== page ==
Denese Williams-Bailey has been working to turn a bad situation into good.
She has taken up farming more seriously since the coronavirus disease 2019 (COVID-19) started to hit Jamaica hard.
The 35-year-old, who was trained in accounting and hospitality, worked in some of the major service establishments over the past decade in both Jamaica and Trinidad and Tobago.
Upon returning from Trinidad and Tobago in 2015, she obtained employment at a top food outlet in Kingston.
Two years later, she moved to a similar establishment, and started a relatively small agricultural venture at Kellits in Clarendon to supplement her salary.
When the COVID-19 crisis started to bear down locally in 2020, Williams-Bailey travelled from Portmore in St. Catherine to her childhood town of Kellits to attend to her farm.
She ended up resigning from her job. In doing so, she considered the progress that was being made on her farm, as well as the fact that she was being employed only two days per week.
“I was seeing my way out with my farming more than me working, so I decided to call it quits. I resigned, and just went full-time into the farming,” said Williams-Bailey, who heads Den Den Farm and Supplies in Kellits.
She expanded the farm from producing yellow yam to including other crops and the rearing of chicken.
Williams-Bailey now delivers weekly supplies to a number of food entities in St. Catherine and the Corporate Area. Her company also maintains an active social media page, which resulted in her having clients as far as Portland.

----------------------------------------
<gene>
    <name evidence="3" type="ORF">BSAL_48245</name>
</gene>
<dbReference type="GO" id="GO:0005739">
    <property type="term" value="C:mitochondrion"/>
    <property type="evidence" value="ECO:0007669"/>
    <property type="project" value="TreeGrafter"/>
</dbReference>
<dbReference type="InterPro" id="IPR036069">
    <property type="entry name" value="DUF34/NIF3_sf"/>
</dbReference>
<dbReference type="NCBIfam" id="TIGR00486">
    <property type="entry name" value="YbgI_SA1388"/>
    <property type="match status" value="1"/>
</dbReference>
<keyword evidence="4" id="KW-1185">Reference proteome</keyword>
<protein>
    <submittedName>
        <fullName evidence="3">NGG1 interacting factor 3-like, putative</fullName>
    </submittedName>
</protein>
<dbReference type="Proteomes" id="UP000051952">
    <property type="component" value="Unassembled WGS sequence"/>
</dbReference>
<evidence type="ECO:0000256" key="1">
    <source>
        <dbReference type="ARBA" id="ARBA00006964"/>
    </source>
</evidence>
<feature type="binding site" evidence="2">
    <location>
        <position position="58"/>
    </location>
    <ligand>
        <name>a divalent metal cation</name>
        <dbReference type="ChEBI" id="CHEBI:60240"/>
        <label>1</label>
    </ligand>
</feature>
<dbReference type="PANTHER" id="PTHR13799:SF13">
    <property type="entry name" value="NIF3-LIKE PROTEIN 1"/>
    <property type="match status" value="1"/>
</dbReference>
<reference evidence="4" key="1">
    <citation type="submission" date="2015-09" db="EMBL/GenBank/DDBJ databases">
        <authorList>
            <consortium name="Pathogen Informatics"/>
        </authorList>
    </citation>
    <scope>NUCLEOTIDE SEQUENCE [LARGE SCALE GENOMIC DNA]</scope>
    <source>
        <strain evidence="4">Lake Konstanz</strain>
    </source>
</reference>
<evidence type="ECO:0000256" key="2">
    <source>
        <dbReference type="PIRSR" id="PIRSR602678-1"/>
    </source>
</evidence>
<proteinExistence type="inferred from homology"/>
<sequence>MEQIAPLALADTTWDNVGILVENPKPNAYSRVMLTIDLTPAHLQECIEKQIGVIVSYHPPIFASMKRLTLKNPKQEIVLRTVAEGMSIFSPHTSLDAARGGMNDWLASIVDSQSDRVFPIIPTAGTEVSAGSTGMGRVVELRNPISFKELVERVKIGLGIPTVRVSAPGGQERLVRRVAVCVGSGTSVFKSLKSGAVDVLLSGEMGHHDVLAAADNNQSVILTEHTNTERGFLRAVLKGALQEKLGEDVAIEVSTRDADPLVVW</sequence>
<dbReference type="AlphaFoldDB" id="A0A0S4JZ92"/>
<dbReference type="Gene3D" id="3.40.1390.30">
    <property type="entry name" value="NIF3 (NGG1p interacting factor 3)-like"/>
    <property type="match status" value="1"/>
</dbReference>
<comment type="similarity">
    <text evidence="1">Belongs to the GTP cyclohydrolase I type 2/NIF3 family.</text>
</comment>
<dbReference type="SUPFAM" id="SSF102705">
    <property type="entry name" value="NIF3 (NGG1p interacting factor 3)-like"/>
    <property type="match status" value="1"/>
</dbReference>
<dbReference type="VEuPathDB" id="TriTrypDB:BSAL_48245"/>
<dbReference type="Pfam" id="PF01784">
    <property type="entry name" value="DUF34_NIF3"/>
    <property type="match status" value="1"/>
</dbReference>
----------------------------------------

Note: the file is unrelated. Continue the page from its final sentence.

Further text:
To adequately supply her growing market, the entrepreneur also buys from other farmers.
She recalled that her business almost collapsed when she lost her first batch of chickens due to the malfunctioning of a refrigerator, which she used to cool the birds overnight before delivering them to clients.
“I cried,” she said.
But her husband, who had provided the start-up capital for her to enter into the business, encouraged her to continue.
She stated that, to prevent a repeat of the misfortune, she ‘got up every two hours [in the night] to check the refrigerator’ whenever chickens are packed into it.
“I wanted to make sure that it was freezing because I could not afford to lose another batch,” Williams-Bailey commented.
She noted that her husband’s support in the early days was very important, adding that investing in farming is very risky.
“I told him about me going into farming, and what the start-up cost was going to be. He asked me if I was sure that I wanted to do it, and I told him ‘yes’. He said, ‘OK, I will support you’. He gave me the cash to start, and he has been there with me,” Williams-Bailey said.
She intends to venture into greenhouse farming and exporting her produce.
She also underscored the importance of treating her workers well, adding that her business would fail if she did not have a trustworthy team.
Williams-Bailey stated that, although she supports males in the farming business, she has a ‘soft spot’ for female farmers.
She encouraged more women to take charge of their economic empowerment, and to accept farming as a viable profession.
“We all need to survive, and I feel good that I am helping my family and can help others around me as well,” Williams-Bailey said.
“Don’t look at farming as dirty work; don’t look at it like that. It is very rewarding, and knowing that you are feeding the nation is a good thing.”
Editorial Note: The information in this story was provided by the state-owned Jamaica Information Service.
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